GHOST lead singer and founder Tobias Forge — who performs as Papa Emeritus — will publicly unmask himself for the first time since the band's formation for an upcoming appearance on "Sommar i P1", Swedish radio channel P1's daily one-man show which has aired every summer since 1959.
Each ninety-minute episode of "Sommar i P1" features a well-known Swede talking without interruption about whatever he or she likes, as well as choosing all the music for the program.
Forge stated about his August 17 appearance on "Sommar i P1": "I'm going to talk about my background and about how things never quite turn out the way you think they will."
Forge recently officially revealed his identity while responding to a lawsuit filed by four former members of GHOST, who accused him of cheating them out of their rightful share of the profits from the group's album releases and world tours.
In his court documents, Forge — who had previously played in several other rock bands, including REPUGNANT, CRASHDIET, SUBVISION, MAGNA CARTA CARTEL and SUPERIOR — took credit for developing GHOST's image and stage show and blamed his ex-bandmates for "destroying the mystery" surrounding the group by lifting the lid on GHOST's business dealings.
GHOST is known for its eccentric performances and is composed of six members easily recognized for their satanic attires. Five men who call themselves as Nameless Ghouls play the instruments while the lead vocalist is known as Papa Emeritus. The Nameless Ghouls who are wearing identical devil masks and costumes represent the five instrumentalities or elements (fire, water, air, earth and aether or quintessence) while their leader Papa Emeritus represents the group's anti-pope symbol.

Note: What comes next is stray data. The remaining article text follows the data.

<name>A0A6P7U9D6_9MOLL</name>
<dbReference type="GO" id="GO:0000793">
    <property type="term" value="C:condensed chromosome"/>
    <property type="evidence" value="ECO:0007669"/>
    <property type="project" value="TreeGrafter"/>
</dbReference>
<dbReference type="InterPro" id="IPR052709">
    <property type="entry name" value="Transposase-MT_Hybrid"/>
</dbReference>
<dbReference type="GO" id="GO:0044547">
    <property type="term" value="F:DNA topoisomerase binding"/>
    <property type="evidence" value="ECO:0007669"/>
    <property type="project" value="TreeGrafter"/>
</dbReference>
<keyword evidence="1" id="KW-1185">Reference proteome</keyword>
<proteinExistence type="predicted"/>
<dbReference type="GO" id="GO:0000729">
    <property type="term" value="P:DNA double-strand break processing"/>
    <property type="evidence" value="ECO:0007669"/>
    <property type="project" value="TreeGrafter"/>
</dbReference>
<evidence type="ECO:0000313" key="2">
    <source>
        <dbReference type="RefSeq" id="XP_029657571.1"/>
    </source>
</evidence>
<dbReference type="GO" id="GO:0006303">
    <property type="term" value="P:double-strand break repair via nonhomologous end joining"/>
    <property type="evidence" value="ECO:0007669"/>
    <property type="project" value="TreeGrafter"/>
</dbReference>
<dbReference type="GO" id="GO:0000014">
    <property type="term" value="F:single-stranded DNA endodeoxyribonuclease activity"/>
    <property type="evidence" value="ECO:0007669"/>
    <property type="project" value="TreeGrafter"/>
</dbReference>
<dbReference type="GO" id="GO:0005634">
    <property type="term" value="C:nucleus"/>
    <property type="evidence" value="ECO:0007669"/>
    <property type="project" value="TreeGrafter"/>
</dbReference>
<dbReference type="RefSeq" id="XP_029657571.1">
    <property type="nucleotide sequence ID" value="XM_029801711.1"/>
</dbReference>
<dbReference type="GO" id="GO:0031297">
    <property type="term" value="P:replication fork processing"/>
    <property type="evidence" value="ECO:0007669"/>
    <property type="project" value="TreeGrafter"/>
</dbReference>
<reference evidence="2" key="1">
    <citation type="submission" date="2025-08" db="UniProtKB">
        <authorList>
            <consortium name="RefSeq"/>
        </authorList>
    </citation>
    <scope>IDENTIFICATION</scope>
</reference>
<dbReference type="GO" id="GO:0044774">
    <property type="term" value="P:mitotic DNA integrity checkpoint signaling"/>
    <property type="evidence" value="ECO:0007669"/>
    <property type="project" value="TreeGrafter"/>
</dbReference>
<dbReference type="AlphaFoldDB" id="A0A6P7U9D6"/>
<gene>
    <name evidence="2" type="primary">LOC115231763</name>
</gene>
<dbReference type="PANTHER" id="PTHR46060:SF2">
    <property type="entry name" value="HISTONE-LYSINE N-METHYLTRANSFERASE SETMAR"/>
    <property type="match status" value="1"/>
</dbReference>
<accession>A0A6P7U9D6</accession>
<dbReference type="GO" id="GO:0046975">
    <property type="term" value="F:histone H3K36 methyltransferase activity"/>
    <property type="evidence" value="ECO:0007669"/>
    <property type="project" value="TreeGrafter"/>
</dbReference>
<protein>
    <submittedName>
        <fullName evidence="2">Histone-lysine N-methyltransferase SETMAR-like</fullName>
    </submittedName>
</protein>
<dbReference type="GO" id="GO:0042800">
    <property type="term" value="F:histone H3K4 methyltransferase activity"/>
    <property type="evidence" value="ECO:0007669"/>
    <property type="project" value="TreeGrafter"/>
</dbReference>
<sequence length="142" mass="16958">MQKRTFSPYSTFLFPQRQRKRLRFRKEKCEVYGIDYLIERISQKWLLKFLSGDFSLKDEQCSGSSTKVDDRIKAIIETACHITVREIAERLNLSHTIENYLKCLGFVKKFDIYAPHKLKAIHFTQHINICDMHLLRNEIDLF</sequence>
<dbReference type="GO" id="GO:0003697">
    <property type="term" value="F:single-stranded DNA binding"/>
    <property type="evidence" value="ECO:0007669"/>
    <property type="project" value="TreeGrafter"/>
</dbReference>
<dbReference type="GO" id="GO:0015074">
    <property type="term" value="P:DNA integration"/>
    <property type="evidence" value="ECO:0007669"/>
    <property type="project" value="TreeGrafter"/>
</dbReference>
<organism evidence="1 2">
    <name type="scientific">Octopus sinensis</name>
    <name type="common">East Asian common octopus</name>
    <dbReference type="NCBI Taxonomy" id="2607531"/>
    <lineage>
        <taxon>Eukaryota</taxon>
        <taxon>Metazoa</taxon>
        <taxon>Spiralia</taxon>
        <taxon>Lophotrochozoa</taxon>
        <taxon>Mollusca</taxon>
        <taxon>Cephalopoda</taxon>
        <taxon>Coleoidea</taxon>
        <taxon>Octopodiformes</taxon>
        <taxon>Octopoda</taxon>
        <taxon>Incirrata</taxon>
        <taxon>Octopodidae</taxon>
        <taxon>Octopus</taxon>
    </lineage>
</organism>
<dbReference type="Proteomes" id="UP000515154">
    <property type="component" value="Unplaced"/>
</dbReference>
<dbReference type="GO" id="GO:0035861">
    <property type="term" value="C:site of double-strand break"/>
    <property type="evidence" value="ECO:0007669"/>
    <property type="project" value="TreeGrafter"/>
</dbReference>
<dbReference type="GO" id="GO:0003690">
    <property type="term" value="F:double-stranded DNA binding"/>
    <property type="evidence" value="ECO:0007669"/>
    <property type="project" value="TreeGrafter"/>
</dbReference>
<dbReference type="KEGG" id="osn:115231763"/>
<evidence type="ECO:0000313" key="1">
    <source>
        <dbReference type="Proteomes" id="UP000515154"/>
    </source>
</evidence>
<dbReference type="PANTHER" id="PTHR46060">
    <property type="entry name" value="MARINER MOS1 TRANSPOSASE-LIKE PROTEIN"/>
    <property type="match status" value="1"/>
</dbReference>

Forge admitted in a 2016 interview with "Big Smash Radio" that the mystery surrounding GHOST has helped make the band more successful. "I think it definitely plays a part," he said. "The thing everybody keeps ranting about is the anonymity, which I have a comment on on the side, but I also think that you don't have to be anonymous or masked in order to have somewhat of a clandestine image. I mean, there are many artists that I know exactly where they are born and what their names are and where they live, which are still very, sort of, hidden. Even Nick Cave, who has a film about himself nowadays, is still someone who I would claim to be utterly enigmatic."
He continued: "Even if people would know who we are, or you could click on a Wikipedia page saying my date of birth, it does not necessarily mean that I have to go out on social media and tell you where I'm eating. So, yeah, I think even in the future, when it might not be as hidden, or as secret, I think that you can still uphold some sort of… level of fog around you."